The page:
ABLE Accounts: Part I

August 26, 2015

In December 2014, Congress passed Achieving a Better Life through Experience Act of 2014, also known as the ABLE Act.

The ABLE Act will allow people with disabilities (with an age of onset up to 26 years old) and their families the opportunity to create a tax-exempt savings account that can be used for maintaining health, independence and quality of life.   In a two part blog post, I am providing the answer to common questions about the ABLE Act.

  1. What is an ABLE account?

ABLE Accounts, which are tax-advantaged savings accounts for individuals with disabilities and their families, will be created as a result of the passage of the ABLE Act of 2014. Income earned by the accounts would not be taxed. Contributions to the account made by any person (the account beneficiary, family and friends) would not be tax deductible.

  1. Why the need for ABLE accounts?

Millions of individuals with disabilities and their families depend on a wide variety of public benefits for income, health care and food and housing assistance. Eligibility for these public benefits (SSI, SNAP, Medicaid) require meeting a means or resource test that limits eligibility to individuals to report more than $2,000 in cash savings, retirement funds and other items of significant value. To remain eligible for these public benefits, an individual must remain poor. For the first time in public policy, the ABLE Act recognizes the extra and significant costs of living with a disability. These include costs, related to raising a child with significant disabilities or a working age adult with disabilities, for accessible housing and transportation, personal assistance services, assistive technology and health care not covered by insurance, Medicaid or Medicare.

For the first time, eligible individuals and families will be allowed to establish ABLE savings accounts that will not affect their eligibility for SSI, Medicaid and other public benefits. The legislation explains further that an ABLE account will, with private savings, “secure funding for disability-related expenses on behalf of designated beneficiaries with disabilities that will supplement, but not supplant, benefits provided through private insurance, Medicaid, SSI, the beneficiary’s employment and other sources.”

  1. Am I eligible for an ABLE account?

Passage of legislation is a result of a series of compromises. The final version of the ABLE Act limits eligibility to individuals with significant disabilities with an age of onset of disability before turning 26 years of age. If you meet this criteria and are also receiving benefits already under SSI and/or SSDI, you are automatically eligible to establish an ABLE account. If you are not a recipient of SSI and/or SSDI, but still meet the age of onset disability requirement, you would still be eligible to open an ABLE account if you meet SSI criteria regarding significant functional limitations. The regulations to be written in 2015 by the Treasury Department will have to explain further the standard of proof and required medical documentation. You need not be under the age of 26 to be eligible for an ABLE account. You could be over the age of 26, but must have the documentation of disability that indicates age of onset before the age of 26.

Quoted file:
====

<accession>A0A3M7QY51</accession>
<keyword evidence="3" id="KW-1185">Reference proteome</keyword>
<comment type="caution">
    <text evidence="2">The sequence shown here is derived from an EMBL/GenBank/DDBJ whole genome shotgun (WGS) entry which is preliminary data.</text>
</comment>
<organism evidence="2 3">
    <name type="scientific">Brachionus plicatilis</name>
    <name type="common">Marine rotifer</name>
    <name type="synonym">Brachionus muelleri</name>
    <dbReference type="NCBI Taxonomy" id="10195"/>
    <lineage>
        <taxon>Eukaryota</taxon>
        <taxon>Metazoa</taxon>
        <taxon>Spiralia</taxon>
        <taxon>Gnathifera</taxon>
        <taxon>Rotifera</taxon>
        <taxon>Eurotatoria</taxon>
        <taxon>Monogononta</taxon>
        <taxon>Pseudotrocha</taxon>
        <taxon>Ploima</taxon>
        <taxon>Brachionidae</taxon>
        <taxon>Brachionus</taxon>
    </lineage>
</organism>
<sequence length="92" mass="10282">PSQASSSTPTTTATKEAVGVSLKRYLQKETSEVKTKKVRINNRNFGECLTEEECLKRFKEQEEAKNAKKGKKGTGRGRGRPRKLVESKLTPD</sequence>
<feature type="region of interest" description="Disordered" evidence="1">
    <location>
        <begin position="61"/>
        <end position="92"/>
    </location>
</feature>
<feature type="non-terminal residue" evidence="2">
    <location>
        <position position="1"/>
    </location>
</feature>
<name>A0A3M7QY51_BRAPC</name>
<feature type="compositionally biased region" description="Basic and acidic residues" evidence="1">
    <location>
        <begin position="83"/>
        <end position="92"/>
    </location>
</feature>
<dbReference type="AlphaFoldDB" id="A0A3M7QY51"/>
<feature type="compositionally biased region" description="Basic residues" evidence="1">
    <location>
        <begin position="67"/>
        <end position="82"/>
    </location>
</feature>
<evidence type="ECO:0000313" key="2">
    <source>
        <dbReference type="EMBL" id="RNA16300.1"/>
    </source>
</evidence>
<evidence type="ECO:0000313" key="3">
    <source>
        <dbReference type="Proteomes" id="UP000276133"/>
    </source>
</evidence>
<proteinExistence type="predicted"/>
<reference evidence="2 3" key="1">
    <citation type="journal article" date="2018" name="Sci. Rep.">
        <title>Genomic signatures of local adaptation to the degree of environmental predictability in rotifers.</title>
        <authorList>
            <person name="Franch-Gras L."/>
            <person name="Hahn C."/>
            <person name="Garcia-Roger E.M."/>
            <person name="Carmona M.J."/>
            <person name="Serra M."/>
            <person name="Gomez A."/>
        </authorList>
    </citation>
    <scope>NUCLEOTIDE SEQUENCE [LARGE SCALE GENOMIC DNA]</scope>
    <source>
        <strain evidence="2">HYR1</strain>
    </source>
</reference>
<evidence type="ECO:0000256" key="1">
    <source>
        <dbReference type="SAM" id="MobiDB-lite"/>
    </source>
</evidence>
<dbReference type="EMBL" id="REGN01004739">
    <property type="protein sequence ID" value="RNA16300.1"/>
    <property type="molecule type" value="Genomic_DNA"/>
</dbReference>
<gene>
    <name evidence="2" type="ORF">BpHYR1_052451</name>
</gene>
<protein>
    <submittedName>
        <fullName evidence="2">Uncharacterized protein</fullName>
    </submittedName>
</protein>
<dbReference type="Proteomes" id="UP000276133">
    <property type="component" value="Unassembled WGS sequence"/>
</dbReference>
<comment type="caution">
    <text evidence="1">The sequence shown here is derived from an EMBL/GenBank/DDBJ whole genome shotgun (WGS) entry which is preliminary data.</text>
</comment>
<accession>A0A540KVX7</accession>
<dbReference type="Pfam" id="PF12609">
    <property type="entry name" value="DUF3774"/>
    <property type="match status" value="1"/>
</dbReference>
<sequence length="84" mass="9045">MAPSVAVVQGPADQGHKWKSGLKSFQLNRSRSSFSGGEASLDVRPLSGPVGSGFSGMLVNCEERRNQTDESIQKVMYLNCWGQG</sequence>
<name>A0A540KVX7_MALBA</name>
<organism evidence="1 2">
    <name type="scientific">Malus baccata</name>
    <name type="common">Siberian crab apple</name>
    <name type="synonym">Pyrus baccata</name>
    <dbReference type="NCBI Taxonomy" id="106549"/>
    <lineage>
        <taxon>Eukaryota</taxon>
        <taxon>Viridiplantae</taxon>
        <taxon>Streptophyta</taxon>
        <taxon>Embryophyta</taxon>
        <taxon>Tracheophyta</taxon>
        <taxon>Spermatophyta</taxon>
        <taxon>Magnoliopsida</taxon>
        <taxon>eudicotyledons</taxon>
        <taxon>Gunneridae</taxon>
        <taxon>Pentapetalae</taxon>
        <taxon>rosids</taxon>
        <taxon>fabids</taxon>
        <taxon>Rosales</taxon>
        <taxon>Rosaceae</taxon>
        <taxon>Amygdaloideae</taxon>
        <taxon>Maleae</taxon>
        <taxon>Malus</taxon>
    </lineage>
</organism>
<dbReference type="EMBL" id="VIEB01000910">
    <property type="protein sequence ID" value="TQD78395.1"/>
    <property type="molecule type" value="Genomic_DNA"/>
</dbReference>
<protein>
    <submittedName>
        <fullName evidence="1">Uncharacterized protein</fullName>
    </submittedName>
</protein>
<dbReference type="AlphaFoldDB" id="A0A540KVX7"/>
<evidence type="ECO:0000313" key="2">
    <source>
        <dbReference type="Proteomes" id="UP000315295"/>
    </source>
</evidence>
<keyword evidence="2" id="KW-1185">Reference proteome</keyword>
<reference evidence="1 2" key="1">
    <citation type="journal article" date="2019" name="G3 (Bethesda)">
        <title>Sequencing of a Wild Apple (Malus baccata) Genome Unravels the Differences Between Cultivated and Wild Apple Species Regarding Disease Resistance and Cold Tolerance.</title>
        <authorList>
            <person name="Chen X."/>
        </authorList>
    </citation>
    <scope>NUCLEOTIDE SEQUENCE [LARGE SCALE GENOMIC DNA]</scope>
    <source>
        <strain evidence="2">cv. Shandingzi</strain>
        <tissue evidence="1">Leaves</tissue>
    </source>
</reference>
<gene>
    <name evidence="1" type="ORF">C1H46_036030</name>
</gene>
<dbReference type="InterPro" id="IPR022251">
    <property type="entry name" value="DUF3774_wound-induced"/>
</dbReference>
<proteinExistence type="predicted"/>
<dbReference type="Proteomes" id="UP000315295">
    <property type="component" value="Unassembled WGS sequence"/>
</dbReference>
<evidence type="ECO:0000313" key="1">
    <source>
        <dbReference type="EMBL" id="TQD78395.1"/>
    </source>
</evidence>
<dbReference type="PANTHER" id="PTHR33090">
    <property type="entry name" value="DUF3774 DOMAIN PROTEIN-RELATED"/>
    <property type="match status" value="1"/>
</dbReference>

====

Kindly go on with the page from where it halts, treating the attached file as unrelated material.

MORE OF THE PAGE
1. Are there limits to how much money can be put in an ABLE account?

The total annual contributions by all participating individuals, including family and friends, is $14,000. The amount will be adjusted annually for inflation. Under current tax law, $14,000 is the maximum amount that individuals can make as a gift to someone else and not pay taxes (gift tax exclusion). The total limit over time that could be made to an ABLE account will be subject to the individual state and their limit for education-related 529 savings accounts. Many states have set this limit at more than $300,000 per plan. However, for individuals with disabilities who are recipients of SSI and Medicaid, the ABLE Act sets some further limitations. The first $100,000 in ABLE accounts would be exempted from the SSI $2,000 individual resource limit. If and when an ABLE account exceeds $100,000, the beneficiary would be suspended from eligibility for SSI benefits and no longer receive that monthly income. However, the beneficiary would continue to be eligible for Medicaid. States would be able to recoup some expenses through Medicaid upon the death of the beneficiary.

  1. Which expenses are allowed by ABLE accounts?

A “qualified disability expense” means any expense related to the designated beneficiary as a result of living a life with disabilities. These include education, housing, transportation, employment training and support, assistive technology, personal support services, health care expenses, financial management and administrative services and other expenses which will be further described in regulations to be developed in 2015 by the Treasury Department.

Watch this blog next week for the answers to five more questions.

Advertisements

Leave a Reply

Fill in your details below or click an icon to log in:

WordPress.com Logo

You are commenting using your WordPress.com account. Log Out / Change )

Twitter picture

You are commenting using your Twitter account. Log Out / Change )

Facebook photo

You are commenting using your Facebook account. Log Out / Change )

Google+ photo

You are commenting using your Google+ account. Log Out / Change )

Connecting to %s

%d bloggers like this: